Tavleen Singh, columnist and author, is not the first one to lament endlessly on how and why India has failed its citizens, be it in key sectors like health and education or bare necessities like food, clothing, housing or even toilets. And she is not the first one to blame the Congress, which ruled the country for most of the time after independence. But her anger somehow seems to be targeted more at the Nehru-Gandhi dynasty, particularly Sonia Gandhi.
Nothing much in the book is new, and being a widely read columnist, Singh's personal views are all too well known. The book is full of them.
But what is refreshing is the sensitivity with which she uses the lives of the pavement community as points of reference of the contemporary society to tell the story of the people betrayed by the political system. She covers the hopes and dreams of the Indian electorate in the summer of 2014, a time when finance minister P. Chidambaram conceded that the government had failed to notice that India had changed from “a petitioner society to an aspirational society”. Narendra Modi realised it and made common cause with those aspirations and swept to power ultimately.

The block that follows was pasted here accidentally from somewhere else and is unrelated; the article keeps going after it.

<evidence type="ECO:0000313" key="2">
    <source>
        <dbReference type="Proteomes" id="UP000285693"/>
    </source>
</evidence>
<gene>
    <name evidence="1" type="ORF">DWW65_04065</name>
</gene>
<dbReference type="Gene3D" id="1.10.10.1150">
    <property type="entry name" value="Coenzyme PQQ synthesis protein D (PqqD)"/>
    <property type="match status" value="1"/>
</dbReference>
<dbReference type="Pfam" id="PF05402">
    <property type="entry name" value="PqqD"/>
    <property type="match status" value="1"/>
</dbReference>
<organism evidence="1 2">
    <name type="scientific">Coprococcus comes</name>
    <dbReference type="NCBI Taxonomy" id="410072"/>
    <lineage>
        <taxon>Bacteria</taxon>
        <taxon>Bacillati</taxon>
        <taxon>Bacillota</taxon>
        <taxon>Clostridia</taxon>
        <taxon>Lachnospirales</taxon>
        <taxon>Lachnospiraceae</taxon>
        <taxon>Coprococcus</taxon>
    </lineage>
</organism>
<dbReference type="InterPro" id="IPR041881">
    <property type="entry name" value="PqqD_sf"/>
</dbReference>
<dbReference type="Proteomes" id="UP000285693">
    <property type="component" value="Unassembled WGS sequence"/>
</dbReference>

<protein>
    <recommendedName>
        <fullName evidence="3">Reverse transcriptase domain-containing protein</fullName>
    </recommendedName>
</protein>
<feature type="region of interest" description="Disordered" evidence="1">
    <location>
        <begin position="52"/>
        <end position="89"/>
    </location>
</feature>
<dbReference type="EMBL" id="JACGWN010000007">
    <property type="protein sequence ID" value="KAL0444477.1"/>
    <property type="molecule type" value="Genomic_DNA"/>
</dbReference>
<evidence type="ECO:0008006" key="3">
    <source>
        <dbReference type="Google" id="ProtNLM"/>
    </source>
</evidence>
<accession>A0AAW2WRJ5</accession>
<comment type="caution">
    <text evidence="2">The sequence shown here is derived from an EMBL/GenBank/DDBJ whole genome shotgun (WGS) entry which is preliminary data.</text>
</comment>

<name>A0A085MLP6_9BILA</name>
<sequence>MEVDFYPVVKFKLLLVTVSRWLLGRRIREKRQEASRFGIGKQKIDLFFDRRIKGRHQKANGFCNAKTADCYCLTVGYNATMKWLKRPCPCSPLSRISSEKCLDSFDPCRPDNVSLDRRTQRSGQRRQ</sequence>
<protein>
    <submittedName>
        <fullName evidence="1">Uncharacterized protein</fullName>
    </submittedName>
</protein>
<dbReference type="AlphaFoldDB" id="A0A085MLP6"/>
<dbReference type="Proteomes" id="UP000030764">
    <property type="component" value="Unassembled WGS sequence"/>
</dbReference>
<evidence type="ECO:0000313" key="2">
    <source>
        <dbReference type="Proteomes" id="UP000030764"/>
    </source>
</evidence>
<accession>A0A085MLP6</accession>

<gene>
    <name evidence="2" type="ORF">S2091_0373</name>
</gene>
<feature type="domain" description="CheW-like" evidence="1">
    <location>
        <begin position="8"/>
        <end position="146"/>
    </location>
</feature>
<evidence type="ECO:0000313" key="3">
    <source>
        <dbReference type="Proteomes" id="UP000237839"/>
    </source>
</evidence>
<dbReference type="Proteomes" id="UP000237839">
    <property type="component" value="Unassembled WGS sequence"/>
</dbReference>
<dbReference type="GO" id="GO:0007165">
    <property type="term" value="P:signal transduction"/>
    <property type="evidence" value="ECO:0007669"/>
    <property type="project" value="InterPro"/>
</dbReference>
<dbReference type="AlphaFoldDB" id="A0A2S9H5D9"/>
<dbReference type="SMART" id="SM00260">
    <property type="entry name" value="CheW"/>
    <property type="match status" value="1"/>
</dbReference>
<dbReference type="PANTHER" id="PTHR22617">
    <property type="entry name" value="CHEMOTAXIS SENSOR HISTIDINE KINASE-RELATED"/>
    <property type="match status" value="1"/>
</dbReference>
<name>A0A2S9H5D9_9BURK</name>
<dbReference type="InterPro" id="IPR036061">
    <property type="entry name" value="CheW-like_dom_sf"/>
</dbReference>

Though everyone knew that the flawed political system had left Indians poor, illiterate and jobless, there was a fear that someone like Modi as prime minister would destroy “the idea of India”. The author, like many Modi supporters, says it will take time for Modi's programmes to bear fruit. She cautions the prime minister against falling into the RSS trap in which case he would fail to bring about the parivartan he promised.
In a nutshell, one more anti-Congress, pro-Modi book.
India's Broken Tryst
By Tavleen Singh
Published by Harper Collins
Price Rs 699; pages 415